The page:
The show’s female lead, London is also a mostly good character, largely thanks to actress, Ruth Kearney, and another highlight of this first season is Arnett and Kearney having genuinely great chemistry. The two feel like a believable budding couple, despite Dennis also wanting to pursue London, though you can imagine that viewers will call how things turn out with Chip and London in advance. That said however, the mystery of London sees a major twist towards the end of the season, and one that strangely seems to have no real fallout in the end.
Even worse off is the show’s other female lead, Kara, played by Lina Esco, an ex-girlfriend of Chip’s that just can’t seem to fully cut him out of her life, who is more or less a plot device, and only shows up when the story needs a transparent excuse to move along. Female viewers of Flaked will no doubt lament the show’s astonishing lack of notable women characters, as even a recurring role by Heather Graham as Chip’s TV star ex-wife completely fails to make an impression. For virtually the entire season, the women on this series are left with nothing to do but discuss men in their life, and in 2016, that kind of writing for female characters feels pretty damn backwards.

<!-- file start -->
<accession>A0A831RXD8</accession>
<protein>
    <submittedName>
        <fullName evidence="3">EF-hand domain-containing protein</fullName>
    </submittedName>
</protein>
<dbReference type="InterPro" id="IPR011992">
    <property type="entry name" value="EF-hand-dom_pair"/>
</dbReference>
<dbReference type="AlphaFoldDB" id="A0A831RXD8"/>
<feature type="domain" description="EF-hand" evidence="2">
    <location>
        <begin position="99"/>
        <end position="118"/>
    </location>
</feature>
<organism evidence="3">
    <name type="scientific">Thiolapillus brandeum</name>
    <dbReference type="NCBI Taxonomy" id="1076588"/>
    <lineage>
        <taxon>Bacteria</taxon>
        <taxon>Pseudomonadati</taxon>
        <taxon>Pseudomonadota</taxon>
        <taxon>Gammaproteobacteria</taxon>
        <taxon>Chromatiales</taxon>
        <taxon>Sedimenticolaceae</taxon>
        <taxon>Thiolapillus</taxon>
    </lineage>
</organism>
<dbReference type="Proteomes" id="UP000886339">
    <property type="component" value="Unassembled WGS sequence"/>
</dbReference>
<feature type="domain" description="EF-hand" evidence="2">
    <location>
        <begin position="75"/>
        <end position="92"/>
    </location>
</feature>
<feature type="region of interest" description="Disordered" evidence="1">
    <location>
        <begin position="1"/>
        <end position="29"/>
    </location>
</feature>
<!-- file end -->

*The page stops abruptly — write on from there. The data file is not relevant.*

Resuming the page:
Of course, an even bigger Achilles’ heel of Flaked is the fact that, when it comes down to it, the show just isn’t that funny. Some of the jokes are worthy of some chuckles, and a few of the guest parts, such as George Basil’s absent-minded stoner, Cooler and Robert Wisdom’s prank-loving cop, George, are at least funny enough to give the show a shot in the arm when it needs it, but most of the time, Flaked definitely skews too far into being a drama, yet even then, it’s afraid to fully commit to that. Like Chip itself, it feels like the show doesn’t really know what to do with itself overall, since it’s not funny or upbeat enough to be a true comedy, yet it also isn’t heavy or emotional enough to succeed as a drama. This is what I mean when I say that the show is very milquetoast; It feels like its tone is all over the place between scenes, and the result is a show that feels watchable, but also very bland and unsatisfying in its first season.